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illuminate

[v. ih-loo-muh-neyt; adj., n. ih-loo-muh-nit, -neyt] /v. ɪˈlu məˌneɪt; adj., n. ɪˈlu mə nɪt, -ˌneɪt/
verb (used with object), illuminated, illuminating.
1.
to supply or brighten with light; light up.
2.
to make lucid or clear; throw light on (a subject).
3.
to decorate with lights, as in celebration.
4.
to enlighten, as with knowledge.
5.
to make resplendent or illustrious:
A smile illuminated her face.
6.
to decorate (a manuscript, book, etc.) with colors and gold or silver, as was often done in the Middle Ages.
verb (used without object), illuminated, illuminating.
7.
to display lights, as in celebration.
8.
to become illuminated.
adjective
9.
Archaic. illuminated.
10.
Obsolete, enlightened.
noun
11.
Archaic. a person who is or affects to be specially enlightened.
Origin
late Middle English
1400-1450
1400-50; late Middle English < Latin illūminātus (past participle of illūmināre to light up, brighten). See illumine, -ate1
Related forms
illuminatingly, adverb
preilluminate, verb (used with object)
reilluminate, verb, reilluminated, reilluminating.
semi-illuminated, adjective
unilluminated, adjective
Synonyms
2. clarify, explain, elucidate.
Dictionary.com Unabridged
Based on the Random House Dictionary, © Random House, Inc. 2014.
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Examples from the web for illuminate
  • The arbor includes built-in light fixtures that illuminate the dining area and the fireplace.
  • Zoo staff monitored the egg each day, by weighing it and using a bright light to illuminate the egg's interior.
  • Ninety percent of the energy used to illuminate a regular bulb is spent on heat rather than light.
  • The staircase is in complete darkness and night-light candles were used to illuminate the scene.
  • One thing is clear: it's no time to sit in the monastery and continue to illuminate vellum scrolls.
  • In the rest, leaking fluid caused the brake warning light on the car's instrument panel to illuminate.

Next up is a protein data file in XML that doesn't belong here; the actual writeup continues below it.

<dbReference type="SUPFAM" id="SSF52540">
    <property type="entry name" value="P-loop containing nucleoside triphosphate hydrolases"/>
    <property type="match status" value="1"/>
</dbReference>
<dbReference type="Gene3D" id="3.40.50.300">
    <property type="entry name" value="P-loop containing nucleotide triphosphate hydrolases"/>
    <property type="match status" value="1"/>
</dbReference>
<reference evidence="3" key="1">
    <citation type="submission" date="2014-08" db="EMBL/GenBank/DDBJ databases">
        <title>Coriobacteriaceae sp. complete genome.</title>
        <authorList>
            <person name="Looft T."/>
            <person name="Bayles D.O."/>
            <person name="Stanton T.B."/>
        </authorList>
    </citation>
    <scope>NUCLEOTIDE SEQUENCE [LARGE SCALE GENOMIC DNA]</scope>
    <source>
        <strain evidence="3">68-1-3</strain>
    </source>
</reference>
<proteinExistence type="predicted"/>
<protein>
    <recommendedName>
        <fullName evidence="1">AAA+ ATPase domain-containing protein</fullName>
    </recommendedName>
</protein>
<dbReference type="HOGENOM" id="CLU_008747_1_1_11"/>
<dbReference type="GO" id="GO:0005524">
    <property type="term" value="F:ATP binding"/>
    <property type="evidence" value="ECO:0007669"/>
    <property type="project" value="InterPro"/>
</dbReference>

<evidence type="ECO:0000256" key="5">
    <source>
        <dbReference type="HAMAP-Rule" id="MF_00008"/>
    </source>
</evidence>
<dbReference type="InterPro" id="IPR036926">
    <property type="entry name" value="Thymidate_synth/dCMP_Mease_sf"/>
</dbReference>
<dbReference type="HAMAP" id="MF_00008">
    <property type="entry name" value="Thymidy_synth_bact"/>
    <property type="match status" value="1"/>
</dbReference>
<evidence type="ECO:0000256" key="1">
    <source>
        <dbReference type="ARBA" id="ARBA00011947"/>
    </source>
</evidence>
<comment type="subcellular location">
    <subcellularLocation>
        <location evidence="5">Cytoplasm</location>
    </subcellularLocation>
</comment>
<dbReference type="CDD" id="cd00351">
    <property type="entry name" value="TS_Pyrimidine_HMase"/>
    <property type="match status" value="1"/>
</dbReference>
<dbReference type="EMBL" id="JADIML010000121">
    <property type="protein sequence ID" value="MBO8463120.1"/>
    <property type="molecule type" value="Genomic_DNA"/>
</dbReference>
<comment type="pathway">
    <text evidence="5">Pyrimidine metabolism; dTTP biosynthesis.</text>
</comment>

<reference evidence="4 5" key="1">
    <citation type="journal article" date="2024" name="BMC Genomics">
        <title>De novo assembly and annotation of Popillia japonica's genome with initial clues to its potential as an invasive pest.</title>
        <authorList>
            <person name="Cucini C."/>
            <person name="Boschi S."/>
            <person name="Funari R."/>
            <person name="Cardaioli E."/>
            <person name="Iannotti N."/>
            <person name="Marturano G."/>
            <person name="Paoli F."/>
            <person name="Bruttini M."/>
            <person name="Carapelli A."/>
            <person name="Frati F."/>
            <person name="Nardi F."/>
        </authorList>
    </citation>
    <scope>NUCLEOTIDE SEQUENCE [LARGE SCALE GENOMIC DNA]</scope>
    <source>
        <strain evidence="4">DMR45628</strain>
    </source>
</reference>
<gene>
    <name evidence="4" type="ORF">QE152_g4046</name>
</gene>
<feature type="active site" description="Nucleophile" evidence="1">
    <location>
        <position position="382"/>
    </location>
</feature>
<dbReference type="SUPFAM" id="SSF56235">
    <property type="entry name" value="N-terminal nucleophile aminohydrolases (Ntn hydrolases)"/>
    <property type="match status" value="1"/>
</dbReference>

• In the evening, small, low-voltage track lights illuminate the room with a rich caramel glow.
  • The atom of gas that still remained lighted did not illuminate a distance of three inches round the burner.
  • Artifacts also illuminate the group's potlatches, secret societies and open-sea whaling.
  • The new exhibit will illuminate some of the fascinating dynamics of their co-evolution.
British Dictionary definitions for illuminate

illuminate

verb (ɪˈluːmɪˌneɪt)
1.
(transitive) to throw light in or into; light up: to illuminate a room
2.
(transitive) to make easily understood; clarify
3.
to adorn, decorate, or be decorated with lights
4.
(transitive) to decorate (a letter, page, etc) by the application of colours, gold, or silver
5.
(intransitive) to become lighted up
adjective (ɪˈluːmɪnɪt; -ˌneɪt)
6.
(archaic) made clear or bright with light; illuminated
noun (ɪˈluːmɪnɪt; -ˌneɪt)
7.
a person who has or claims to have special enlightenment
Derived Forms
illuminative, adjective
illuminator, noun
Word Origin
C16: from Latin illūmināre to light up, from lūmen light
Collins English Dictionary - Complete & Unabridged 2012 Digital Edition
© William Collins Sons & Co. Ltd. 1979, 1986 © HarperCollins
Publishers 1998, 2000, 2003, 2005, 2006, 2007, 2009, 2012
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Word Origin and History for illuminate
v.

c.1500, "to light up, shine on," a back-formation from illumination, or else from Latin illuminatus, past participle of illuminare (see illumination). Earlier was enlumyen (late 14c.) "decorate written material with gold, silver, bright colors," from Old French enluminer, from Late Latin inluminare; also illumine (late 14c.). Related: Illuminated; illuminating.

Online Etymology Dictionary, © 2010 Douglas Harper
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